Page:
3
$\begingroup$

Consider: a vector field $X=\nabla \phi$ on a compact, semi-simple, connected matrix Lie group $G$ where $\phi$ as a smooth scalar field on $G$ possessing only a single maxima which topologically is a point, and $\nabla$ is the gradient w.r.t to the bi-invariant metric (unique up to a constant factor which makes no difference here).

Is the following true: the set $S = \left\{ X|_g g^{-1} \ \big| \ g \in G \right\}$ must span $\mathfrak{g}(n)$ (the lie algebra of $G$)?

here $X|_g g^{-1}$ is the right translation of $X|_g$ to the identity of $G$, as we have a matrix Lie group, this composition of a tangent vector and a group element is just matrix multiplication.

$\endgroup$
8
$\begingroup$

Sure. The metric is a red herring here: this is the same as asking if the translates of the differential $d\phi$ span $\mathfrak{g}^*$. Phrased this way, the answer is easy to see. If they didn't span, then there would a non-zero element of the perpendicular to the smaller subspace they span, that is, a non-zero vector $X\in \mathfrak{g}$ such that $d\phi$ is perpendicular to the right invariant vector field $R_X$. If this were the case, then $\phi$ would be constant on trajectories of the form $e^{tX}g$ (since $R_X$ is tangent to these trajectories), so it could not have an isolated maximum.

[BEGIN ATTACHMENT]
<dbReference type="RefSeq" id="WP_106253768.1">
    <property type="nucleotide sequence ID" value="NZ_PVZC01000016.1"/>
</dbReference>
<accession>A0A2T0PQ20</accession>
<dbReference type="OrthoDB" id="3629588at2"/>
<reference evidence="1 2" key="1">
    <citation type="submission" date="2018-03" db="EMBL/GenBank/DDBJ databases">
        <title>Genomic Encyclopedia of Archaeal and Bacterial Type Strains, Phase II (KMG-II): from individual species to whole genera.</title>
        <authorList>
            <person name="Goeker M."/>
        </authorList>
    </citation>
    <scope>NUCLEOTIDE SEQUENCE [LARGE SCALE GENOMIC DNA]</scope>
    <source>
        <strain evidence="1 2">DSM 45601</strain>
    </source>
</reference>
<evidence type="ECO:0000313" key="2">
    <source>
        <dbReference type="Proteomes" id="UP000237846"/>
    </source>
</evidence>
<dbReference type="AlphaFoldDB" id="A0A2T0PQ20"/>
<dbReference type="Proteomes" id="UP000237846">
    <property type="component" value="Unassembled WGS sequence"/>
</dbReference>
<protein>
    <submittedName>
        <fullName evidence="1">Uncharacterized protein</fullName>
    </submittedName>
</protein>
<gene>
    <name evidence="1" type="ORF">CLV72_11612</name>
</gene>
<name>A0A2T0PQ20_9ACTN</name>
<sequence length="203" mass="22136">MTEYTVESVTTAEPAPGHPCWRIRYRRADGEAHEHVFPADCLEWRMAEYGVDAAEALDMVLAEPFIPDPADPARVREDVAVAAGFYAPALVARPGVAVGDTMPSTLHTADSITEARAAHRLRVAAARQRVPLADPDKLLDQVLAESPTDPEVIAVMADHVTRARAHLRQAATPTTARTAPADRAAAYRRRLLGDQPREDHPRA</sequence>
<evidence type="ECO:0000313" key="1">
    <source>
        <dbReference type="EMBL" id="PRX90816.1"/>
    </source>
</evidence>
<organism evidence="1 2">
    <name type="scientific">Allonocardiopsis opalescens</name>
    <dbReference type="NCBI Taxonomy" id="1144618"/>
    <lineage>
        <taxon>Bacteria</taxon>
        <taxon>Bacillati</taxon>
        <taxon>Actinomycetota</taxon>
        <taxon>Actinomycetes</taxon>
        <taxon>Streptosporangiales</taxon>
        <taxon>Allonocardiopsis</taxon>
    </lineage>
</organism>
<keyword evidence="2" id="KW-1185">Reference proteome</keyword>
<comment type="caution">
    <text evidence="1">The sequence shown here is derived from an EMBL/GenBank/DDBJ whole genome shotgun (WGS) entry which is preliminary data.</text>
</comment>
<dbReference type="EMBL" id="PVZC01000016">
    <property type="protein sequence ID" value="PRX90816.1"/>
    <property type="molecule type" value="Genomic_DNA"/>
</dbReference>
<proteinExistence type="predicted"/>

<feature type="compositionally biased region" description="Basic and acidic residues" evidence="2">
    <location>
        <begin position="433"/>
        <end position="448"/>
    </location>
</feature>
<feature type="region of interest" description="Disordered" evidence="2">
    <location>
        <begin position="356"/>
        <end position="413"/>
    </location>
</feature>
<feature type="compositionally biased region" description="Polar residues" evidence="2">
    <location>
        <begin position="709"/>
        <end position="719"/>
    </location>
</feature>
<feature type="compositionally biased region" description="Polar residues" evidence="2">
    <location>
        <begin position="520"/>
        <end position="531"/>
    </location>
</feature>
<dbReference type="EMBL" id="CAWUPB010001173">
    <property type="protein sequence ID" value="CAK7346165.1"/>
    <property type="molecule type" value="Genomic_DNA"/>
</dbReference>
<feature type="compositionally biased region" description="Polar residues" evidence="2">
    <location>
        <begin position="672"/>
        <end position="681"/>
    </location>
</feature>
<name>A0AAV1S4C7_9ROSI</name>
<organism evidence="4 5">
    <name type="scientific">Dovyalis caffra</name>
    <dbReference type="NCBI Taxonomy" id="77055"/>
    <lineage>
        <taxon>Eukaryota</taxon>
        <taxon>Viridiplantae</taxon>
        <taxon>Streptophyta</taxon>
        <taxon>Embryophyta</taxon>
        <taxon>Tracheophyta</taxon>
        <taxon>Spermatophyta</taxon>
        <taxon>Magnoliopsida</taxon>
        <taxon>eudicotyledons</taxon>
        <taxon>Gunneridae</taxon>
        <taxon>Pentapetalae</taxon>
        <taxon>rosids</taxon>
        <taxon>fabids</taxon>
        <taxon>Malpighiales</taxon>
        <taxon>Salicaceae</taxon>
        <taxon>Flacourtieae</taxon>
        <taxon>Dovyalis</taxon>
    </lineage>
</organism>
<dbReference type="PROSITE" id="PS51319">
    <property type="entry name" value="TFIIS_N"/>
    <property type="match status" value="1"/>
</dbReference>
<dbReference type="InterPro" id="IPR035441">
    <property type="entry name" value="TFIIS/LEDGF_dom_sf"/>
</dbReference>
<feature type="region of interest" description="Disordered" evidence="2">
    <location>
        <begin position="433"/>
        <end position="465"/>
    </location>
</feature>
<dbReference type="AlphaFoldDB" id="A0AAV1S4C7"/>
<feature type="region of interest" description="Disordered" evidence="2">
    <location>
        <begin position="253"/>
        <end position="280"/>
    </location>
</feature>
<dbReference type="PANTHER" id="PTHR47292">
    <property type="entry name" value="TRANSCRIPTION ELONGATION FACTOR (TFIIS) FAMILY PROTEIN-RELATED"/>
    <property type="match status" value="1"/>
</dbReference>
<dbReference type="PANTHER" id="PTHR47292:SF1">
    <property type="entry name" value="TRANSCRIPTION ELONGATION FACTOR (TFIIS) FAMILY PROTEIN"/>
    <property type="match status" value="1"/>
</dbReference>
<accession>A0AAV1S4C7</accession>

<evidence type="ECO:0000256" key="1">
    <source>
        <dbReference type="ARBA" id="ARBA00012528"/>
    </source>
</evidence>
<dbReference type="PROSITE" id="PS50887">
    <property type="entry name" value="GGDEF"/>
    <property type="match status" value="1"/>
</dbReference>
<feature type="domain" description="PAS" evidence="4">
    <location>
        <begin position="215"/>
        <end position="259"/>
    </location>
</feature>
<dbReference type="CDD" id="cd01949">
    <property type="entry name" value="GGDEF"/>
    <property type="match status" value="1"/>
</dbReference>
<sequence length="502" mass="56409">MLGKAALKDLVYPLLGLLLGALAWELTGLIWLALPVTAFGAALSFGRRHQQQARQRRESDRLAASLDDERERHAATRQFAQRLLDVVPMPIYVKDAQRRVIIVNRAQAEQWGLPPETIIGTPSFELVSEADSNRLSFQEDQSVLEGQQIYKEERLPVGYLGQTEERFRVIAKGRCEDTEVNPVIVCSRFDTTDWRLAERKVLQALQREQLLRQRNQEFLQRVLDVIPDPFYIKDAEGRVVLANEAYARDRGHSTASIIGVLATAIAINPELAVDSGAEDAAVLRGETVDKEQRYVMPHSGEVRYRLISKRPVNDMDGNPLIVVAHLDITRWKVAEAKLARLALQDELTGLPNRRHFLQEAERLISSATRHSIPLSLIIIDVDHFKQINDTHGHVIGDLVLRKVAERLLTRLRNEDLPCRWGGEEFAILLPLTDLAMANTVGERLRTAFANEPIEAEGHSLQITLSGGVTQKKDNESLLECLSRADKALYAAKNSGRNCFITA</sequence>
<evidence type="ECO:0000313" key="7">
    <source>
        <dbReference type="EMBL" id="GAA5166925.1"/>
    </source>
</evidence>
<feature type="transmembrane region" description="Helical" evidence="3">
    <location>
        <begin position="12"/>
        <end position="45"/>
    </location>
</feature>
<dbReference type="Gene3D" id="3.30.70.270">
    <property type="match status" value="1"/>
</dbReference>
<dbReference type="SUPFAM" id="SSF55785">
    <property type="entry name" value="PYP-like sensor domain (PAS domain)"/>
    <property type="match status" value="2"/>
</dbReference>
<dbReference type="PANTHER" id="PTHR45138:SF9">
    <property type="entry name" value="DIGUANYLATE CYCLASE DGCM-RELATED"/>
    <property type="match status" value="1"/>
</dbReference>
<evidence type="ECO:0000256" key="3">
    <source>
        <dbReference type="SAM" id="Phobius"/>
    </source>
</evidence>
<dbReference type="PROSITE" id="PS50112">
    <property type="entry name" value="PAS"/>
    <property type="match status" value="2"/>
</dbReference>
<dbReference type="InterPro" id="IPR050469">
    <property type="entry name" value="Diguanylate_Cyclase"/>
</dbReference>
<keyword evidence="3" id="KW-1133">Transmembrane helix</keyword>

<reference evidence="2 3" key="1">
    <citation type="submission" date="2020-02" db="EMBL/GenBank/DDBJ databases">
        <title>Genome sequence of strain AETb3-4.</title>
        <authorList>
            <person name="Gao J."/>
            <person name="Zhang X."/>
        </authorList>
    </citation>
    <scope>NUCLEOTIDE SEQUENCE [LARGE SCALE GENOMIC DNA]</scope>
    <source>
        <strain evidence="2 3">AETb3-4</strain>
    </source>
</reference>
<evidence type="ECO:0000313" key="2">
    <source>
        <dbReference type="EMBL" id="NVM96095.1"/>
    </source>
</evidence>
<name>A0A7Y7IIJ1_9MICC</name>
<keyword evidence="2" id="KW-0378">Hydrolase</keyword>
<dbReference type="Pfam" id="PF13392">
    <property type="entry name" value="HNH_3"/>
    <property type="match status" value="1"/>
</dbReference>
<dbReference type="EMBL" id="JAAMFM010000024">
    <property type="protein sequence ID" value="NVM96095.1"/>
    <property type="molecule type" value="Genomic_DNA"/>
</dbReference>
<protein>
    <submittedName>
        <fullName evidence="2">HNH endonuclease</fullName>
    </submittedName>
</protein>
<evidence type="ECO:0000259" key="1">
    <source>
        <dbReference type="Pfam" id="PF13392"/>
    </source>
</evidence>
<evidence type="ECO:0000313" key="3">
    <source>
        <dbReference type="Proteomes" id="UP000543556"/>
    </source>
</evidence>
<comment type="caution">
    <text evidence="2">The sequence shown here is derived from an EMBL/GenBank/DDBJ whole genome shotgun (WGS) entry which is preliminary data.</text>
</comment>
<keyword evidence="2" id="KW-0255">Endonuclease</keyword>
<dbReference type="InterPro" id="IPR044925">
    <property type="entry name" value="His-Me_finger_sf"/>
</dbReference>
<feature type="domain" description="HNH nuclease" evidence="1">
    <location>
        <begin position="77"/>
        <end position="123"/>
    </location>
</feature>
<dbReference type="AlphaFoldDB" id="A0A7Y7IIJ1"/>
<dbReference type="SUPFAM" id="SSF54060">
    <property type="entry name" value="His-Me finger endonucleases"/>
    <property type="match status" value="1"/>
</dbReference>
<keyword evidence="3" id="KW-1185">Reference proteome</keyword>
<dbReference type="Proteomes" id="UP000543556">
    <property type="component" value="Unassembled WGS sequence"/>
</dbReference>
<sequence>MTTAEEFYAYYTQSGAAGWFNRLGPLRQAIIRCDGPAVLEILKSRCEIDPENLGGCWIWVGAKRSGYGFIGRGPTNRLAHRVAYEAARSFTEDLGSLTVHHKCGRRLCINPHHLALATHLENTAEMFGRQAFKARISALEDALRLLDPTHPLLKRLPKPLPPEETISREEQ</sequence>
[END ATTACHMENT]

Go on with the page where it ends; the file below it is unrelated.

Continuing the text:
Note that I didn't use compact, semi-simple or connected here, or for that matter that there is a single maximum; I only need that an isolated maximum or minimum (or an isolated critical point) exists. Actually, this argument shows that only considering the values on any neighborhood of the maximum suffice for a spanning set.

$\endgroup$
1
  • $\begingroup$ I should have said: at least one isolated maximum. $\endgroup$
    – Benjamin
    Jul 31 '15 at 17:27

Your Answer

By clicking “Post Your Answer”, you agree to our terms of service, privacy policy and cookie policy

Not the answer you're looking for? Browse other questions tagged or ask your own question.